The bulky, mostly plastic body looks dated and a bit generic. Origin PC, like most boutique gaming PC makers, takes the same off-the-shelf laptop bodies as a bunch of other enthusiast brands and customizes them. (Only the biggest brands, like Alienware and Acer, can afford to design and produce unique laptop bodies from scratch. Origin PC makes some of its own desktop cases, however, which are excellent.) Though the default case isn't particularly compelling, the Eon-17X provides plenty of options for customization with a variety of panel designs, HD UV patterns, metallic paints and even a hydro dip treatment.
This laptop has has no need whatsoever for your docks or dongles, however; the Eon-17X comes equipped with virtually every port and slot that a laptop could: four USB 3.0, USB-C, Thunderbolt 3, two Mini DisplayPort connections, HDMI output, S/PDIF optical, line out and in, mic and headphone, RJ-45 LAN and a 6-in-1 card reader. There's also a 2.0-megapixel FHD webcamera.
Yes, there are two big fans that run more or less constantly. But they do their job: after my most intense gaming sessions, the right side of the keyboard was warm -- but not so hot I couldn't rest my hand on it. At first, I didn't find the fans bothersome, and was able to hear the stereo speakers' loud, balanced audio over them without issue. But when the machine went into overclocking mode, I had to shift to headphones.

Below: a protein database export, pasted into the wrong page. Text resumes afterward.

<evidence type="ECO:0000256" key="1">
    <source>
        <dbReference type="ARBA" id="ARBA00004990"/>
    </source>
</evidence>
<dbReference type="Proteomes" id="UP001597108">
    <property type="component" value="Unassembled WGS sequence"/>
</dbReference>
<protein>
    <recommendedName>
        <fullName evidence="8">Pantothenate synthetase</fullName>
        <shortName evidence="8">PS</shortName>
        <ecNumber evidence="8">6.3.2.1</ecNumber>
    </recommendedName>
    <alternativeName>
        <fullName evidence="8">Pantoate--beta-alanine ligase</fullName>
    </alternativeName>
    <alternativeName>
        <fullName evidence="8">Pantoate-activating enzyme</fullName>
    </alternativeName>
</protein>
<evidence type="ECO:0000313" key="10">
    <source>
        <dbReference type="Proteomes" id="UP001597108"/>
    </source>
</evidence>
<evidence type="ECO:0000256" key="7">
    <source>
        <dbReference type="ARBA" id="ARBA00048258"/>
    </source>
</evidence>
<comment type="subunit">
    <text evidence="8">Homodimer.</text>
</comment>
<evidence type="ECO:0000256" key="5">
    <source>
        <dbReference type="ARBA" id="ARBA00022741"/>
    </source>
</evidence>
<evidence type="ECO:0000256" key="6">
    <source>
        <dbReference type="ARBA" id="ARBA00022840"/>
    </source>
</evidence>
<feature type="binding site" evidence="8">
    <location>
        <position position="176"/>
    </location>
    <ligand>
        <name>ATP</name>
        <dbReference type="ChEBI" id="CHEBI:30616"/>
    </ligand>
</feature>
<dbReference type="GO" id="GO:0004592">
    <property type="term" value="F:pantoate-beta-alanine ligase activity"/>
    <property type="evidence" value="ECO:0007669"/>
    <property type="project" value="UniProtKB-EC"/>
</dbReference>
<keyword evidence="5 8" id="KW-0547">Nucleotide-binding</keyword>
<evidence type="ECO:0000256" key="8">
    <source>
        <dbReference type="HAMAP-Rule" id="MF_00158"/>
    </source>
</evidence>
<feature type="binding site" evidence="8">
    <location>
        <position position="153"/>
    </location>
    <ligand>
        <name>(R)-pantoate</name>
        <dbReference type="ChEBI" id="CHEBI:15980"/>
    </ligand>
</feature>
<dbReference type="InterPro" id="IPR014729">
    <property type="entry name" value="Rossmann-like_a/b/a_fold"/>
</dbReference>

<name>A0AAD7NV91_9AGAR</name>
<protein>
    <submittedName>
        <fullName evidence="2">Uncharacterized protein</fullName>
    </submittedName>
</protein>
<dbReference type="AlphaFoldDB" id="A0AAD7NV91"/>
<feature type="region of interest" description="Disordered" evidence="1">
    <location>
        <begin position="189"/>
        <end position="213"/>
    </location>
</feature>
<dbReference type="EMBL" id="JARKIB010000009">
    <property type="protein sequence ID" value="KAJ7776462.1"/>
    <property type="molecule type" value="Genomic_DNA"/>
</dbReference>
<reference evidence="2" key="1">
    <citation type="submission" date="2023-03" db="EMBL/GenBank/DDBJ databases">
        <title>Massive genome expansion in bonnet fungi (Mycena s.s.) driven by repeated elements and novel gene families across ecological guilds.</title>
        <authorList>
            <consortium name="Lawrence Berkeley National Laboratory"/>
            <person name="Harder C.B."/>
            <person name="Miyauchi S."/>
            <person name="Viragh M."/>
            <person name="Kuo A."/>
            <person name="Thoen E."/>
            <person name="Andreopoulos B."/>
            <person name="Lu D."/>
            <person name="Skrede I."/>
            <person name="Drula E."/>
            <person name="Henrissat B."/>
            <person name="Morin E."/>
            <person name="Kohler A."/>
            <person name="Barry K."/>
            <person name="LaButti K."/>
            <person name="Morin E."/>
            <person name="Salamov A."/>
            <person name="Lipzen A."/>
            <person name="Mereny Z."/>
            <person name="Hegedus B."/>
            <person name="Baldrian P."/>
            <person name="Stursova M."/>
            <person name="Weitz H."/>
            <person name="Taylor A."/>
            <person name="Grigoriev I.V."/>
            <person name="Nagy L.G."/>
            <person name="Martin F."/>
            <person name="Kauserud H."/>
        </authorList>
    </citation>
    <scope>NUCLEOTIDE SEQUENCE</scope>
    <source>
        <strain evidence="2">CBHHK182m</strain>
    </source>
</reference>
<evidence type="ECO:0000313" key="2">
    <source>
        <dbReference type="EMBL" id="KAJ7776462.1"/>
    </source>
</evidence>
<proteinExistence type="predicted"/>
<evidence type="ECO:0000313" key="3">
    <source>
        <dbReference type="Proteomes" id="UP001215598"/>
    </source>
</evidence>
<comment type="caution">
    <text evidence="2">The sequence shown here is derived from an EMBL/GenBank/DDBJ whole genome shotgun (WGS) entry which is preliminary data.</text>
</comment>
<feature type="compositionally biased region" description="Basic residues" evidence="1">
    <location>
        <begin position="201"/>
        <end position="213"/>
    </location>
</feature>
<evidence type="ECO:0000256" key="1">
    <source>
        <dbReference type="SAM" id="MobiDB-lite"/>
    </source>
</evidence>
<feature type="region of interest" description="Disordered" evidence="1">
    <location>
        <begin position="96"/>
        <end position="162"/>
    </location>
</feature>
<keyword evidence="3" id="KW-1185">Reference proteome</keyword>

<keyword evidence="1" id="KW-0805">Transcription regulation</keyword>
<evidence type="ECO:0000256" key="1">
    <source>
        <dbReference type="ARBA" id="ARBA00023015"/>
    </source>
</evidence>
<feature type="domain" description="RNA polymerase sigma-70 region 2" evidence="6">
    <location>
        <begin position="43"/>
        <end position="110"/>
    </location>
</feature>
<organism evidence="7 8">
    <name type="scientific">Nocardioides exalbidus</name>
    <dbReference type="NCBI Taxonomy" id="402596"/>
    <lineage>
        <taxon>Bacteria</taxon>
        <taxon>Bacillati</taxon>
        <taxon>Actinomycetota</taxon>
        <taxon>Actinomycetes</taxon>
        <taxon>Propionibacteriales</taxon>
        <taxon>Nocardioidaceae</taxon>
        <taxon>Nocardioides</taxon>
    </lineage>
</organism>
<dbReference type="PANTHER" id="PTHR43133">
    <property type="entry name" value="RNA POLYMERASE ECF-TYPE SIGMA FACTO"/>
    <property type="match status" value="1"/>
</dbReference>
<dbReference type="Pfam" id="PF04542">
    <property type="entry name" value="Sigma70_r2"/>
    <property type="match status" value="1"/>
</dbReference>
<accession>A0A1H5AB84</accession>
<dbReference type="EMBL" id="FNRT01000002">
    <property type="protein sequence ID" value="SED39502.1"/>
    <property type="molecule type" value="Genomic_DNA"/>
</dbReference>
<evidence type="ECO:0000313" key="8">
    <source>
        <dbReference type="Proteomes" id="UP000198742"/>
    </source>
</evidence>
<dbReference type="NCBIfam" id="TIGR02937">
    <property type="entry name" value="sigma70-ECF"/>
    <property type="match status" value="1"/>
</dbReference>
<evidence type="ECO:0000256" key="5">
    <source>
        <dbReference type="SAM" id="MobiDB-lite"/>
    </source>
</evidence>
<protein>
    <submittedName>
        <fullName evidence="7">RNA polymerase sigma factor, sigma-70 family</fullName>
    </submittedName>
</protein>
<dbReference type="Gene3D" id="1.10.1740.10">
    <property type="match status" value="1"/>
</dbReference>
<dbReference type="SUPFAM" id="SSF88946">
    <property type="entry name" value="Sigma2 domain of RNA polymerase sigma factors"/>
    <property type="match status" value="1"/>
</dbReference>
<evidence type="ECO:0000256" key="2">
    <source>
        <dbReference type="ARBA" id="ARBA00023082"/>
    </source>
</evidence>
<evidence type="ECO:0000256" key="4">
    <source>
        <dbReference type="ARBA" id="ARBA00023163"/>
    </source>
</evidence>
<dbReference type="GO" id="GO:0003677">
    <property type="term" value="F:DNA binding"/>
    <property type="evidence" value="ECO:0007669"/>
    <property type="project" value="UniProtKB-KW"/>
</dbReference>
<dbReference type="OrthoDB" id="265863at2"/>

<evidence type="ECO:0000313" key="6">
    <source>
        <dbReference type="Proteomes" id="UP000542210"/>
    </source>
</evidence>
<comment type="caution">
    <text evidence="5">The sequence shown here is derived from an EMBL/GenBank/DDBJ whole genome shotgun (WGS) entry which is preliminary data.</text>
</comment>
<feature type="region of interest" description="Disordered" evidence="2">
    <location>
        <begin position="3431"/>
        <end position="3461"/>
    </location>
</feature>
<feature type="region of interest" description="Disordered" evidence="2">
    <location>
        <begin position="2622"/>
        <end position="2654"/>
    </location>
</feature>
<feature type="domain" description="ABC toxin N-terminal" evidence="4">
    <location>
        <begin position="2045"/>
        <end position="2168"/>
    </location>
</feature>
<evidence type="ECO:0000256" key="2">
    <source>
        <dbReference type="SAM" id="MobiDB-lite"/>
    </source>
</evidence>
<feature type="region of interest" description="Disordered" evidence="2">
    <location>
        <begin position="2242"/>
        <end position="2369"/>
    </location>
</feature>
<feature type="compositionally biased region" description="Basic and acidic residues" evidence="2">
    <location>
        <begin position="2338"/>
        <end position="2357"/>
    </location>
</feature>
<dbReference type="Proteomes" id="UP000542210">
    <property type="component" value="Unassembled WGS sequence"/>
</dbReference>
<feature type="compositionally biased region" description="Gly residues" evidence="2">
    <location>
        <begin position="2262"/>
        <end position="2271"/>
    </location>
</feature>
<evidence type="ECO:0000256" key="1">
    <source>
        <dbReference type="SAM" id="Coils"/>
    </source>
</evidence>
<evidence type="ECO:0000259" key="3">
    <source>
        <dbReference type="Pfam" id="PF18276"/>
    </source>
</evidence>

You get what you pay for
Much like the Eon17-X we reviewed last year, this year's edition delivers exactly what you'd expect from a laptop that comes in configurations that range from $2,000 to $10,000. At a minimum, you're going to get a gigantic, well-designed gaming system that delivers competent performance, a solid display and tons of ports and connections. From there, you can pour many additional thousands of dollars into the Eon17-X for many additional incremental boosts in performance.
Origin PC's excellent customer support is worth noting, however. It includes free labor for the life of the machine and a year of free part replacement -- two benefits that are particularly reassuring when you're shelling out thousands of dollars for a computer.
|Origin PC Eon17X||Microsoft Windows 10 Home (64-bit); (OC) 4.7GHz Intel Core i7-8700K; 16GB DDR4 SDRAM 2,800MHz; 8GB Nvidia GeForce GTX 1080; (2) 250GB SSD RAID 0|
|Asus ROG Strix Scar II||Microsoft Windows 10 Pro (64-bit); 2.2GHz Intel Core i7-8750H; 32GB DDR4 SDRAM 2,660MHz; 8GB Nvidia GeForce GTX 1070; 512GB SSD|
|Razer Blade (2018)||Microsoft Windows 10 Home (64-bit); 2.2GHz Intel Core i7-8750H; 16GB DDR4 SDRAM 2,660MHz; 8GB Nvidia GeForce GTX 1070 with Max-Q Design; 512GB SSD|
|Asus ROG Zephyrus M GM501 (2018)||Microsoft Windows 10 Pro (64-bit); 2.2GHz Intel Core i7-8750H; 32GB DDR4 SDRAM 2,660MHz; 8GB Nvidia GeForce GTX 1070; 512GB SSD|
|Alienware 15 R3 (2017)||Microsoft Windows 10 Home (64-bit); 2.8GHz Intel Core i7-7700HQ; 16GB DDR4 SDRAM 2,666MHz; 8GB Nvidia GeForce GTX 1070; 512GB SSD + 1TB HDD|
|Dell Inspiron 15 7577 Gaming (late 2017)||Microsoft Windows 10 Home (64-bit); 2.5GHz Intel Core i5-7300HQ; 8GB DDR4 SDRAM 2,400MHz; 6GB Nvidia GeForce GTX 1060 with Max-Q Design; 256GB SSD|